The great Halloween Blizzard of 1991 paralyzed the Twin Cities, but that wasn't going to stop Dr. Tom Norris from seeing his patients. At his St. Paul home, he donned his big old blue parka, prompting his wife to ask where he was going.

"They can't get anyone to come in," Norris said of fellow doctors at Riverside Urgent Care in Minneapolis. Out the front door he went from his home near Desnoyer Park, trudging through drifts five miles to the clinic.

Norris, known as a superb pediatrician who always went the extra mile, died June 6 of nonsmoker lung cancer. He was 74.

His wife, Beth Bennington, said Norris loved serving children and teens from diverse cultures. He believed in universal health care and "was always seeking social justice and health care as a right for everyone," she said.

"He was influenced in the 1960s by the civil rights movement and the Vietnam War, and he carried that with him throughout his life."

He was a healer not only as a physician but in many other ways, said his pastor, the Rev. Dan Garnaas of Grace University Lutheran Church in Minneapolis.

"He cared so much about reconciliation," Garnaas said. "He was concerned about healing certainly his patients, but also healing in families and healing between groups in the community.

"He was concerned about folks who had less, concerned with folks who were struggling more than others in our society, and was deeply concerned about healing between nations. Tom was a peacemaker."

Norris' career included over 30 years with HealthPartners, most recently at Como Clinic in St. Paul.

He pioneered program development for Whole Child and Family Life Skills as the director of Minnea­polis Children's Health Center Outpatient Clinic and received many professional awards over the years.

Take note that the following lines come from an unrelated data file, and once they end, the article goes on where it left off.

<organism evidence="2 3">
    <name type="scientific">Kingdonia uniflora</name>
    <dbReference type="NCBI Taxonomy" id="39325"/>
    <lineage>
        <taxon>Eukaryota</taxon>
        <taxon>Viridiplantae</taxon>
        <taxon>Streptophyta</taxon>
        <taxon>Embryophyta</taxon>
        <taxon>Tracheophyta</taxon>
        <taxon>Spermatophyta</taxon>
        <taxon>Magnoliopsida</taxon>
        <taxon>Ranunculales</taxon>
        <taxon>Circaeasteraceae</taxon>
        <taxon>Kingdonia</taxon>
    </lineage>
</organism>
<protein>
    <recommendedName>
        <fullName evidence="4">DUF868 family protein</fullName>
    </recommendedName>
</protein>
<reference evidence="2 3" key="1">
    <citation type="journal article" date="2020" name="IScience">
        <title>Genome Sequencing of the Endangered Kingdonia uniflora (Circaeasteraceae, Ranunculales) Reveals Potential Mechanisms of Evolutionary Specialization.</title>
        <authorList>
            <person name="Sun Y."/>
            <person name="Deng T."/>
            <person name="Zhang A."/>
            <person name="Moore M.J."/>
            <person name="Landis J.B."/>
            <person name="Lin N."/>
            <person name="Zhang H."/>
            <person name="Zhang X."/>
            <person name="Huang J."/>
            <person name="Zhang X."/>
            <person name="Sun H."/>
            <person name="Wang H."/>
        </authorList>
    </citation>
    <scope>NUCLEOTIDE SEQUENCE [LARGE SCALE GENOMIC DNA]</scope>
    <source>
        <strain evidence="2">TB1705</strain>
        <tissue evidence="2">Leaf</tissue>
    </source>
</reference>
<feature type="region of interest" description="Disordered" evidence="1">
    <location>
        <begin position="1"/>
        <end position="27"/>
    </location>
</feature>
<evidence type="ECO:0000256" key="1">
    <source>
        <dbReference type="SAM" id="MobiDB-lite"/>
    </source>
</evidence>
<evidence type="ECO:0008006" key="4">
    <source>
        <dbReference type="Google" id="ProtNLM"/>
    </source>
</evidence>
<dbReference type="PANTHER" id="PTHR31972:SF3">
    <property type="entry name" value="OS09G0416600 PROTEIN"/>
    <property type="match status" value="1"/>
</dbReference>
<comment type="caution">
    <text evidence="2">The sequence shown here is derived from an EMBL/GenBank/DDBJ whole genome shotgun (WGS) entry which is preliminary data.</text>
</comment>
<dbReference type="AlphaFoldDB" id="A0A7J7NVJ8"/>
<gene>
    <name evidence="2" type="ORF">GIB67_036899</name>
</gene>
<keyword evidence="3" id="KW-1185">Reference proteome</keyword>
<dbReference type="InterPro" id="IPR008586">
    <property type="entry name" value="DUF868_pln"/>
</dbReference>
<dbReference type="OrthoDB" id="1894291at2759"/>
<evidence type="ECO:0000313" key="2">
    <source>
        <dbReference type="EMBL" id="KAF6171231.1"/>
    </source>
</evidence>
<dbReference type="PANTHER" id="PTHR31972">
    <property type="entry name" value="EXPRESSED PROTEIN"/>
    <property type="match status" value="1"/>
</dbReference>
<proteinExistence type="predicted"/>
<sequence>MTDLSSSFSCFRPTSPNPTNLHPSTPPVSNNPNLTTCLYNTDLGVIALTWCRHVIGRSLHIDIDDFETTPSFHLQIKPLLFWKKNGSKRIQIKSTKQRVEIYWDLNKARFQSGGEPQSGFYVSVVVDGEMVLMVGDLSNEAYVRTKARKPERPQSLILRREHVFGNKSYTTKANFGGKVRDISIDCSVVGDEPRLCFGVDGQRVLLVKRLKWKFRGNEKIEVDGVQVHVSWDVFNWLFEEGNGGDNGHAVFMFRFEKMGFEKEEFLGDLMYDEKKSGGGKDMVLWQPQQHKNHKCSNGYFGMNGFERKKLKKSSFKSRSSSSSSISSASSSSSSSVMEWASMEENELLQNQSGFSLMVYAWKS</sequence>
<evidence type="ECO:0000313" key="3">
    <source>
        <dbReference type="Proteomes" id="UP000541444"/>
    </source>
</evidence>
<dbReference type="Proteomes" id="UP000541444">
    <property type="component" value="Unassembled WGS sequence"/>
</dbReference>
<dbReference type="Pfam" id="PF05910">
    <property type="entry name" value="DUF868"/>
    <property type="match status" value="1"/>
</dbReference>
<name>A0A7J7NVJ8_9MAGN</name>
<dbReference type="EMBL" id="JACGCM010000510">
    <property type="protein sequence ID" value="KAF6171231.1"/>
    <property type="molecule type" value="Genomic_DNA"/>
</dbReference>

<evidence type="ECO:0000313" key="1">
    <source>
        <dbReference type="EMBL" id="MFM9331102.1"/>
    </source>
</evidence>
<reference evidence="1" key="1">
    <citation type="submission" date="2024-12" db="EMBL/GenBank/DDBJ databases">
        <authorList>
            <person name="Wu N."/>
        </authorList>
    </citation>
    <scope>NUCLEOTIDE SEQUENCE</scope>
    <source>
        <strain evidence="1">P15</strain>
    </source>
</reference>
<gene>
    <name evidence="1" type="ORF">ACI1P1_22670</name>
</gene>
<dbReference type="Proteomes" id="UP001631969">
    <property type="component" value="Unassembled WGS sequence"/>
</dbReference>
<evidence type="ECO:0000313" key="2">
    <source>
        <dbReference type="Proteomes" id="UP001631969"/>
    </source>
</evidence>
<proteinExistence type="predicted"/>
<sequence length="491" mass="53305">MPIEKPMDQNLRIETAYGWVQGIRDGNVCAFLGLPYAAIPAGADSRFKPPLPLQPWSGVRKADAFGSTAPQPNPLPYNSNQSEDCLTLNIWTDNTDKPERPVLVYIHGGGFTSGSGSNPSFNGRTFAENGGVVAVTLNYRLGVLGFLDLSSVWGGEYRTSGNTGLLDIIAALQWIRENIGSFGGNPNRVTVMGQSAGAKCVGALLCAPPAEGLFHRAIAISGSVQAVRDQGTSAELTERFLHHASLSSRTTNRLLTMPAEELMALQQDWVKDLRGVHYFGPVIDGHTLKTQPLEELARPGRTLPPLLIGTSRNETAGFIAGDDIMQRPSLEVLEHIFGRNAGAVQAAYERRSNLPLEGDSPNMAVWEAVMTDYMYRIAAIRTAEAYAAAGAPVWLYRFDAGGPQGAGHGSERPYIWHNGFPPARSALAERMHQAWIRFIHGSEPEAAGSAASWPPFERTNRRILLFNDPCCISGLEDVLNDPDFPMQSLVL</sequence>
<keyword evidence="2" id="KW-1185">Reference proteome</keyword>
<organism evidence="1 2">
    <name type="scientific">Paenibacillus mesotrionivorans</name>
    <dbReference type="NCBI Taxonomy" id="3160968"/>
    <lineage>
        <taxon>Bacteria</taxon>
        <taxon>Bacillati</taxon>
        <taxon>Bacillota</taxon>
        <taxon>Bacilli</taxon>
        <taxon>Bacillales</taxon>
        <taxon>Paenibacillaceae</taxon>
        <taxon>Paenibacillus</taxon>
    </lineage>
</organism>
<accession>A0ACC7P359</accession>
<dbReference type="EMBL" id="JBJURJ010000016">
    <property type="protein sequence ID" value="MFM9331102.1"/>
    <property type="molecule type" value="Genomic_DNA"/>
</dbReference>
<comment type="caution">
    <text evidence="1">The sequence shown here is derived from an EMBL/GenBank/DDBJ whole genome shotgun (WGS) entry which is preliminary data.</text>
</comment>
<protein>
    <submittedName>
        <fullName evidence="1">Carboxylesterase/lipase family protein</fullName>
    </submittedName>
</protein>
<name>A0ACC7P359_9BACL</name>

"My dad loved his work and loved to fight for those who did not have a voice," said son Jascha Bennington.

Norris was born in Caledonia where his surgeon father, Dr. Neil Norris, owned the hospital. Tom Norris graduated from Willmar High School, Hamline University, Stanford Medical School and later, the University of Minnesota, where he earned a master's degree in public health.

His residency was at University of New Mexico, followed by private practice in Santa Cruz, Calif., and Albuquerque, N.M., where he adopted a daughter, Kristina "Tina."

He was a versatile, kind doctor known for humility. On the faculty of Albuquerque's Lovelace Medical Center, Norris taught pediatric residents including Dr. Mark Nupen.

"His breadth of education including public-health training — working with some of the school programs and the different cultures he encountered in New Mexico and then in St. Paul — is quite unusual for most physicians," said Nupen, of Anoka. "He was very well read, could teach the material and at the same time take such an interest in his patients."

Nupen, a longtime friend, said Norris loved the direct care of patients and getting to know their families.

"Above all he had a desire to work hard, an ethic to do the right thing for patients, and a keen intellect to practice up-to-date and best pediatric care," Nupen said.

Colleagues said Norris' willingness to help residents learn was exceptional. If a resident called in the night with a care question, Norris wouldn't answer by phone. He'd drive to the hospital to see the patient with the resident.

"Tom loved and lived to teach," said Dr. Teresa Kovarik of Como Clinic. She called him a brilliant "lifelong learner" who was equally devoted to his patients.

"Tom's love of medicine and his drive to provide only the most superior care for his pediatric patients fueled his creativity, giving birth to the visionary Teen Clinic and the overnight coverage program at Fairview Hospital for our patients," Kovarik said.

Survivors include his wife of 30 years, Beth Kaye Bennington; children Katherine Norris Paries, Kristina Wright, Andre and Jascha Bennington; sisters Kathryn Norris and Kristine Stinson; three grandchildren; and stepmother Dr. Hilde Virnig.

Services have been held.